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RACHEL MARTIN, HOST:

This is WEEKEND EDITION from NPR News. I'm Rachel Martin.

Eleven years ago today, U.S. forces invaded Afghanistan in the wake of 9/11. . There are still 68,000 American troops serving in Afghanistan. The war hasn't been a major issue in the presidential campaign and polls show American voters are tiring of the war. But the next commander-in-chief will find the Afghan War among the most difficult of many foreign policy challenges.

This morning, as part of our election year series Solve This, NPR's Pentagon correspondent Tom Bowman reviews the candidates' positions on a war now entering its 12th year.

TOM BOWMAN, BYLINE: Here's the problem: How does a president bring the war in Afghanistan to an end? Both President Obama and Governor Romney appear to agree on a date: The last day of December, 2014. That's when the Afghan security forces are scheduled to take responsibility for their own country.

Here's the president, speaking at an American base in Afghanistan back in May.

PRESIDENT BARACK OBAMA: And as our coalition agreed, by the end of 2014, the Afghans will be fully responsible for the security of their country.

BOWMAN: That's what the NATO coalition approved. And Governor Romney picked up on that when he addressed the National Guard Association last month.

MITT ROMNEY: Our goal should be to complete a successful transition to Afghan security forces by the end of 2014.

BOWMAN: But listen carefully. President Obama, like fellow NATO leaders, sounds definitive. He says the Afghans will be fully responsible by the end of 2014. Governor Romney says it's a goal to turn over security to Afghan forces by that time. Governor Romney says he wants to listen to American military commanders in Afghanistan first, and then determine the way ahead.

Here he is again at the National Guard Association Convention in September.

ROMNEY: We should evaluate conditions on the ground and solicit the best advice of our military commanders. We can all agree that our men and women in the field deserve a clear mission; that they deserved the resources and resolute leadership they need to complete that mission; and that they deserve a country that will provide for their needs when they come home.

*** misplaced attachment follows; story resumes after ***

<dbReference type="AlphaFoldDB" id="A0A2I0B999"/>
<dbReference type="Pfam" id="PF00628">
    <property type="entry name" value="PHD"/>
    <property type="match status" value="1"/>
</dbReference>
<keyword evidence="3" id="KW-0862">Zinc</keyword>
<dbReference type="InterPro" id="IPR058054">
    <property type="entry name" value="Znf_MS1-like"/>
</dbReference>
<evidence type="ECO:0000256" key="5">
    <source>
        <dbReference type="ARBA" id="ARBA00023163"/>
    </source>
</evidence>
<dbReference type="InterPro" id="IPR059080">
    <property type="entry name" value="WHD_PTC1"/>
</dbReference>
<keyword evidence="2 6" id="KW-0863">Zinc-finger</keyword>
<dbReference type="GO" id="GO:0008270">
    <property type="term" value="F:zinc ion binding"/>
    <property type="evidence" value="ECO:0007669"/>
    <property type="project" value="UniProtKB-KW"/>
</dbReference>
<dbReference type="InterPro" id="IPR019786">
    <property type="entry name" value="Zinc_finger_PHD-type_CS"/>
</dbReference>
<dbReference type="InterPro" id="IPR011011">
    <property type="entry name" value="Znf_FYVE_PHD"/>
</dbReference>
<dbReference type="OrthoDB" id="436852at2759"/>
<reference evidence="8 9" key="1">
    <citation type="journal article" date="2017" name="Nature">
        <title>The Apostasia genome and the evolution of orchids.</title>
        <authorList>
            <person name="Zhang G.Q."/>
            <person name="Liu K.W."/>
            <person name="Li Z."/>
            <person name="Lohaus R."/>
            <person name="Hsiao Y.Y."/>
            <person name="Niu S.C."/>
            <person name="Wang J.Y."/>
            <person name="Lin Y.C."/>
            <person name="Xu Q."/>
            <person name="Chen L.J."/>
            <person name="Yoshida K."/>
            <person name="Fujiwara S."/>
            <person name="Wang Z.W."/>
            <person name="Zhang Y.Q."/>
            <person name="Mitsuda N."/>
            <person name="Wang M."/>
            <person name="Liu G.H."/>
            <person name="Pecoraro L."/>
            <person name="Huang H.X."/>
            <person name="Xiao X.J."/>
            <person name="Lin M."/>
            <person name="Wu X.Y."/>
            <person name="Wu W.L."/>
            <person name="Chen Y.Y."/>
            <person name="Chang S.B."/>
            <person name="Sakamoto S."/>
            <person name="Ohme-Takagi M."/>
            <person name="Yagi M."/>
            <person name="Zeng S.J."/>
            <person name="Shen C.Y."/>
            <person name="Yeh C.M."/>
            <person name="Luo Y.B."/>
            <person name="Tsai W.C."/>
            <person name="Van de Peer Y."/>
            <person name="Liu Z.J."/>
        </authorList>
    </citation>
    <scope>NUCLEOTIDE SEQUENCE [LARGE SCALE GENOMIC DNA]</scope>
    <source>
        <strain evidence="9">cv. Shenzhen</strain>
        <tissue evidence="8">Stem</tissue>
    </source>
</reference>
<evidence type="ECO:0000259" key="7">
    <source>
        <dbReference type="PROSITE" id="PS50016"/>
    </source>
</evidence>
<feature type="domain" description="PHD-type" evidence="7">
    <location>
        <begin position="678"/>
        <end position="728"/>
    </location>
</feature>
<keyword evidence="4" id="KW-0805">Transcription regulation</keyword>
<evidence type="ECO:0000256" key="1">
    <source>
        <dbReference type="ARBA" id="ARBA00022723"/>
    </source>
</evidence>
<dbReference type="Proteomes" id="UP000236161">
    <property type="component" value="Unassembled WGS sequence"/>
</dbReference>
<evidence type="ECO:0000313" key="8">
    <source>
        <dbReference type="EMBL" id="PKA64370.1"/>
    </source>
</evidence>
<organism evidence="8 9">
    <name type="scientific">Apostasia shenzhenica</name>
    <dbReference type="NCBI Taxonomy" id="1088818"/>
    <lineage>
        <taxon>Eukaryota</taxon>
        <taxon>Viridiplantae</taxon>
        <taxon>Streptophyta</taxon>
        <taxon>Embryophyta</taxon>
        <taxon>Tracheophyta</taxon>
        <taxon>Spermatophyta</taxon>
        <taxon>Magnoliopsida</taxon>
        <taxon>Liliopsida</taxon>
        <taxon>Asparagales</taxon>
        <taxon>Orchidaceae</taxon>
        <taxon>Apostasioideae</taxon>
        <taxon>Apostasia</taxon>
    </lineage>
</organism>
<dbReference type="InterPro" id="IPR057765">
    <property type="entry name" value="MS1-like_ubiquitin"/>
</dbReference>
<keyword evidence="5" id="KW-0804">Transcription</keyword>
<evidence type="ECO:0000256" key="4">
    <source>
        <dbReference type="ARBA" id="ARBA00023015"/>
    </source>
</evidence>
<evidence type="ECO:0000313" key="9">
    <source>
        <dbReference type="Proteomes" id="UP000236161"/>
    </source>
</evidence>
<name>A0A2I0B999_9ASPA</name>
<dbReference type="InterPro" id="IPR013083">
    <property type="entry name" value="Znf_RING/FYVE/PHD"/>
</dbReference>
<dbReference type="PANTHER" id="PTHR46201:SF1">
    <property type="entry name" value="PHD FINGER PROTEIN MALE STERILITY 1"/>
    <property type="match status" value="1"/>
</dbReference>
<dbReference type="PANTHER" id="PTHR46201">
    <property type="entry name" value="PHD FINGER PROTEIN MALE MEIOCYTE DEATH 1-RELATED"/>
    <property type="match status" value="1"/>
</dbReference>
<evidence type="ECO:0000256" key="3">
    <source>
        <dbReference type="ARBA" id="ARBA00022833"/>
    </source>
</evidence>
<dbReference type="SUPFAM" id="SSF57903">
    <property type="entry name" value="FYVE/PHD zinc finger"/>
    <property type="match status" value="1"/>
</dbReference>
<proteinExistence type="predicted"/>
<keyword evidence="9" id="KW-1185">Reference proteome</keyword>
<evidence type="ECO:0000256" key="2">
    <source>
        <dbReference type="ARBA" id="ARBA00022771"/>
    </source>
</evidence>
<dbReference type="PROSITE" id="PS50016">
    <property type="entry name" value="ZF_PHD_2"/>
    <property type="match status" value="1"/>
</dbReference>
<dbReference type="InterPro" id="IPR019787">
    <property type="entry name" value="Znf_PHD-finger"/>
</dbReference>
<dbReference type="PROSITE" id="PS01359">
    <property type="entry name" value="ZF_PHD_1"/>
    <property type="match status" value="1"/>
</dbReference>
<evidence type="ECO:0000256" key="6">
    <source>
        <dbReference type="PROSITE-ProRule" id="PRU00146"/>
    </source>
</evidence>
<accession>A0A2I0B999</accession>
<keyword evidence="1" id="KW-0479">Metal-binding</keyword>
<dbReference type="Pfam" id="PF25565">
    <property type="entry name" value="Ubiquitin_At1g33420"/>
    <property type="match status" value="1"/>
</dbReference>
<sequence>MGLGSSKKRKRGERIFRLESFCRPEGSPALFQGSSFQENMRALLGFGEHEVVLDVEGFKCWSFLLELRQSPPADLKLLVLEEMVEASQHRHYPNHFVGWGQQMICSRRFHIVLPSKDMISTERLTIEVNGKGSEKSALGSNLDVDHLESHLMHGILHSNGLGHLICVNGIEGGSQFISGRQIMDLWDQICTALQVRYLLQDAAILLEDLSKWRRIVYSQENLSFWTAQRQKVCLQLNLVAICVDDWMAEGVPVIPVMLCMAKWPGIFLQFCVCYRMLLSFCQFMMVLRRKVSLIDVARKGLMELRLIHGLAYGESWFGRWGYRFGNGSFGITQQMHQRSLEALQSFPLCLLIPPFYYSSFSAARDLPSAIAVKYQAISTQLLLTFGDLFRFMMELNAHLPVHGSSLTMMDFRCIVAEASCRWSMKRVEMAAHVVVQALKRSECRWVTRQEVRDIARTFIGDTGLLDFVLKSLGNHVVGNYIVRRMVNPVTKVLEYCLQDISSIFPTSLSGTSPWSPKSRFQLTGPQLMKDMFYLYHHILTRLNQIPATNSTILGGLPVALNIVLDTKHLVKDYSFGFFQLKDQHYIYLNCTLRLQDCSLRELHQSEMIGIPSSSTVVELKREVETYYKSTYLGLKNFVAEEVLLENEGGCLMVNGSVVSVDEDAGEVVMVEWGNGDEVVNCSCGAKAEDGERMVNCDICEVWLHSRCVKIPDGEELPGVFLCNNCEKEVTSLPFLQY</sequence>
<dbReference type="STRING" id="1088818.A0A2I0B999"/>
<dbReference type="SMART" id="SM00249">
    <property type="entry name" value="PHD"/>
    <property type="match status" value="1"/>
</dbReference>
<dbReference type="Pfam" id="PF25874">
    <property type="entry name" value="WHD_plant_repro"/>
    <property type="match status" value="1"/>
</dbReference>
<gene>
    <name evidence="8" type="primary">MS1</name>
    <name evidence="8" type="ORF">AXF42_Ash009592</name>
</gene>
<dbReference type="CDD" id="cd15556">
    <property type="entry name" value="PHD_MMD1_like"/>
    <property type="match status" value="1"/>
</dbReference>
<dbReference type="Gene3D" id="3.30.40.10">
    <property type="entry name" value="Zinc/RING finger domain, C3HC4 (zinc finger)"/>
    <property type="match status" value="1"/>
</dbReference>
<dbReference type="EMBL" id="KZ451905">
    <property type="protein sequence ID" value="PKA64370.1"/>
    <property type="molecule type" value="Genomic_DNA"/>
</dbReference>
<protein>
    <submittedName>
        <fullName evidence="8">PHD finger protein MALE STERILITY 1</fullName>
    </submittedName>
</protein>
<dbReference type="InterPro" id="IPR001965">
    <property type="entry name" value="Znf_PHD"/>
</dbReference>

BOWMAN: Governor Romney's campaign website offers a little more information, under the heading Afghanistan and Pakistan. The governor says he'll review the transition to the Afghan military. That assessment, plus conditions on the ground, says Governor Romney, will determine the level of troops and money needed to, quote, "secure our gains and to train Afghan forces."

Which brings up another challenge for the candidates: How many American troops will remain after 2014. President Obama says that while the U.S. combat mission will end in December 2014, not all American troops will be coming home. That's because the president signed a strategic partnership agreement with Afghan President Hamid Karzai back in May. That 10-year agreement says the U.S. will help target al-Qaida and train Afghan troops.

Here's President Obama again, speaking in Afghanistan back in May, describing that agreement.

OBAMA: We'll work with the Afghans to determine what support they need to accomplish two narrow security missions beyond 2014 - counterterrorism and continued training.

SECRETARY LEON PANETTA: Well, the most important point is that we're not going anyplace.

BOWMAN: That's Defense Secretary Leon Panetta, right after the agreement was signed.

PANETTA: We have an enduring presence that will be in Afghanistan. We'll continue to work with them on counterterrorism. We'll continue to provide training assistance, guidance. We'll continue to provide support.

BOWMAN: An enduring presence in Afghanistan. Romney advisors say that's what the governor wants too, but the governor hasn't been as specific about what that presence will look like. Military commanders, for their part, are considering 10,000 or more troops. So whoever becomes president will be faced with that question. How many U.S. troops will be needed in Afghanistan for the training and counter-terror mission well into the future?

Tom Bowman, NPR News, Washington.

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